There are mounting signs that the speculative real estate bubble may be on the verge of collapse. Housing prices fell by 4.3 percent year-on-year in December, according to government data released on Sunday. It is the largest drop since the current data series began in 2011, according to calculations made by the Financial Times. Property and related sectors currently constitute nearly a quarter of the Chinese economy.

According to the Australian Financial Review, other official figures show that the number of unsold houses in China increased by 25.4 percent in 2014, while land sales dropped by more than 10 percent. Overall property investment increased by just 10.5 percent, the slowest pace since early 2009, and down by almost half from 19.8 percent in 2013.

The Financial Times warned on January 18 that “much of China’s property construction has been funded by credit and there are growing concerns the slowdown could trigger localised debt crises. Cash-strapped local governments are heavily reliant on land sales to fund basic services and most have taken on huge debt loads using land and real estate projects as collateral.”

The real estate bubble is a direct consequence of the post-2008 stimulus measures. Export growth has slowed and been replaced by internal investment as the driving force of Chinese economic growth, with cheap money funding massive construction projects. Uninhabited “ghost cities,” lined with empty apartment blocks, have spread across China.

The government’s own planning agency reported last November that “ineffective investment” of $6.8 trillion accounted for nearly half the total invested in China between 2009 and 2013.

Further official figures released on Tuesday show that construction fell by double digits in 2014. There is now severe overcapacity in industries, like steel, cement, furniture and glass that serve the real estate sector. China’s producer price index, which measures the price of goods as they leave the factory gate, fell to its lowest level in two years last December.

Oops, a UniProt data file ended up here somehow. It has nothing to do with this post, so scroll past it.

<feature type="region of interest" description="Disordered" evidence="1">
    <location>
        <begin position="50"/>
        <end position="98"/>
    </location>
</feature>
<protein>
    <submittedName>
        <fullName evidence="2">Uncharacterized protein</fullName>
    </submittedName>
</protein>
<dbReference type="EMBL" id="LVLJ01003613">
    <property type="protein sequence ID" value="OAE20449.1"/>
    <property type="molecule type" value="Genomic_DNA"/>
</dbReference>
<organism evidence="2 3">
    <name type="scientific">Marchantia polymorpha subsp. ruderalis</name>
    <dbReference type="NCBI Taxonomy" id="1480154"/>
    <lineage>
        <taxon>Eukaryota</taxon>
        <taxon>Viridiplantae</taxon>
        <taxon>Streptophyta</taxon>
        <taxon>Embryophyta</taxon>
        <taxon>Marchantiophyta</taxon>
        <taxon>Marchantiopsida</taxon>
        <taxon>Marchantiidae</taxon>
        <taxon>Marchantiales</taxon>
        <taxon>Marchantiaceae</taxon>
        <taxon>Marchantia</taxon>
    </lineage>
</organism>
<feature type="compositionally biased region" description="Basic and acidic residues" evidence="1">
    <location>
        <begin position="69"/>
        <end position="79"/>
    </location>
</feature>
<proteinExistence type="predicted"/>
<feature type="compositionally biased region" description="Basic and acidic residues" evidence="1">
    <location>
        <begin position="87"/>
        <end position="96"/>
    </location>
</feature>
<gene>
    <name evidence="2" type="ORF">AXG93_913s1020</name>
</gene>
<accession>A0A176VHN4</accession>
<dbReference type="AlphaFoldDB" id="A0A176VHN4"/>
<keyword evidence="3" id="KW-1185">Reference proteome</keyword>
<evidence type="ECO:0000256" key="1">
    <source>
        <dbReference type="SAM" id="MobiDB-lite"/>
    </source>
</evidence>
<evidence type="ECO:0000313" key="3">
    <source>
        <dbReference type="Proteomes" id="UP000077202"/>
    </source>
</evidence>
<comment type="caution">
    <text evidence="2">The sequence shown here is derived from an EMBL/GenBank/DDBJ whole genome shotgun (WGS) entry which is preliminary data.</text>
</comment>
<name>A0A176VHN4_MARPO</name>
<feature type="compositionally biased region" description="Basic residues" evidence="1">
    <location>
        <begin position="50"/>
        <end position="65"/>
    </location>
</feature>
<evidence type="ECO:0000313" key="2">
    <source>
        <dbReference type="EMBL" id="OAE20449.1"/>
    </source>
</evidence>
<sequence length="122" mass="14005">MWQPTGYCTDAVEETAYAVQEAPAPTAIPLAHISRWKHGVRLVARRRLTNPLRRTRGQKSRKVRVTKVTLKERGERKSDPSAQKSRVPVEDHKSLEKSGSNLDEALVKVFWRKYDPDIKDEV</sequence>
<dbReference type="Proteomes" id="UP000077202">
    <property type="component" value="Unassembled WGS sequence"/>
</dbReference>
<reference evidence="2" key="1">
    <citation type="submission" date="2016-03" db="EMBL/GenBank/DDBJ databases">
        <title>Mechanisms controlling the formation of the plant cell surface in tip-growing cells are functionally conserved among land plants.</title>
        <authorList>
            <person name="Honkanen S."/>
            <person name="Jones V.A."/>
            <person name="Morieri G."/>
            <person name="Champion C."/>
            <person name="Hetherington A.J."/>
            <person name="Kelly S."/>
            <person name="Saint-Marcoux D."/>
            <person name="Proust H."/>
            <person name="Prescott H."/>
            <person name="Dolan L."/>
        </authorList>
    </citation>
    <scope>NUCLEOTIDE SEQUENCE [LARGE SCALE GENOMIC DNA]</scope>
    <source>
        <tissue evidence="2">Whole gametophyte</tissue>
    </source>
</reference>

Steel output had tripled between 2006 and 2013, with local manufacturers increasing their share of global production from one third in 2006 to about 50 percent in 2012. By last June, however, Chinese holdings of excess steel reached 106 million tonnes, and are estimated to have remained at that level. Domestic steel consumption is thought to have contracted last year, for the first time in 20 years.

A December 28 Financial Times article referred to “zombie” factories that are flooded in debt and being propped up by the government. During December, according to Chinese media reports, nine large steel mills suspended production but were forbidden to declare bankruptcy. A now-bankrupt factory owned by Highsee previously employed 10,000 people.

The Beijing regime is seeking to “rebalance” the economy away from investment-driven production and toward consumption, which currently represents only 36 percent of gross domestic product. This involves a fundamental contradiction, however. Increased consumption requires higher wages, but this would undermine China’s ability to compete with other cheap-labour platforms, such as Thailand and Vietnam.

Above all, the Beijing authorities are terrified that the deepening economic slowdown is creating the conditions for an explosion of China’s social powder keg and the eruption of mass working-class struggles.